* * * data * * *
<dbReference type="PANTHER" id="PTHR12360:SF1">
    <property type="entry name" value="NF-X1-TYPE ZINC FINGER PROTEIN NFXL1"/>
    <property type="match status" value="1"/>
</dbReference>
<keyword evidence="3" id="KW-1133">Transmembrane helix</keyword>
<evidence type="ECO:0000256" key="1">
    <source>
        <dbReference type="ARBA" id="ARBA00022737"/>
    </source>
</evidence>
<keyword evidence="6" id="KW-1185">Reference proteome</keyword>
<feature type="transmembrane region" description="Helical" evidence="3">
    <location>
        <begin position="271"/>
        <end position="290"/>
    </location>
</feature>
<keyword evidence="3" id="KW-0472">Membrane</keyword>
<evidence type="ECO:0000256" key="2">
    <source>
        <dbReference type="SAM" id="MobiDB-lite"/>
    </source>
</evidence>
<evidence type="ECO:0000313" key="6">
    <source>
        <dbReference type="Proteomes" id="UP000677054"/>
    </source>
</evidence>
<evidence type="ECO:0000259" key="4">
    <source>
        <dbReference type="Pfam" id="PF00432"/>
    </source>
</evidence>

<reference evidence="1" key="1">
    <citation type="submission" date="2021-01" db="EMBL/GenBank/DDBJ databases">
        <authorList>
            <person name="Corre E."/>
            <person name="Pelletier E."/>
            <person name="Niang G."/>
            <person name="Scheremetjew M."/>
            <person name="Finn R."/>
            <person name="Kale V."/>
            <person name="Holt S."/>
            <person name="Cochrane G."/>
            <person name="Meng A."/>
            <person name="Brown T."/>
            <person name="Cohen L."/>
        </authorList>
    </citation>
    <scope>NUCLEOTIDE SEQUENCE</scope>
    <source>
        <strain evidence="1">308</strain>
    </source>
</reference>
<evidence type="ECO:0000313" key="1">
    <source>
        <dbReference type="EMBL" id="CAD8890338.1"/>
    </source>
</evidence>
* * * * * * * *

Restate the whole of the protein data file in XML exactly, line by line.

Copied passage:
<dbReference type="PANTHER" id="PTHR12360:SF1">
    <property type="entry name" value="NF-X1-TYPE ZINC FINGER PROTEIN NFXL1"/>
    <property type="match status" value="1"/>
</dbReference>
<keyword evidence="3" id="KW-1133">Transmembrane helix</keyword>
<evidence type="ECO:0000256" key="1">
    <source>
        <dbReference type="ARBA" id="ARBA00022737"/>
    </source>
</evidence>
<keyword evidence="6" id="KW-1185">Reference proteome</keyword>
<feature type="transmembrane region" description="Helical" evidence="3">
    <location>
        <begin position="271"/>
        <end position="290"/>
    </location>
</feature>
<keyword evidence="3" id="KW-0472">Membrane</keyword>
<evidence type="ECO:0000256" key="2">
    <source>
        <dbReference type="SAM" id="MobiDB-lite"/>
    </source>
</evidence>
<evidence type="ECO:0000313" key="6">
    <source>
        <dbReference type="Proteomes" id="UP000677054"/>
    </source>
</evidence>
<evidence type="ECO:0000259" key="4">
    <source>
        <dbReference type="Pfam" id="PF00432"/>
    </source>
</evidence>

<reference evidence="1" key="1">
    <citation type="submission" date="2021-01" db="EMBL/GenBank/DDBJ databases">
        <authorList>
            <person name="Corre E."/>
            <person name="Pelletier E."/>
            <person name="Niang G."/>
            <person name="Scheremetjew M."/>
            <person name="Finn R."/>
            <person name="Kale V."/>
            <person name="Holt S."/>
            <person name="Cochrane G."/>
            <person name="Meng A."/>
            <person name="Brown T."/>
            <person name="Cohen L."/>
        </authorList>
    </citation>
    <scope>NUCLEOTIDE SEQUENCE</scope>
    <source>
        <strain evidence="1">308</strain>
    </source>
</reference>
<evidence type="ECO:0000313" key="1">
    <source>
        <dbReference type="EMBL" id="CAD8890338.1"/>
    </source>
</evidence>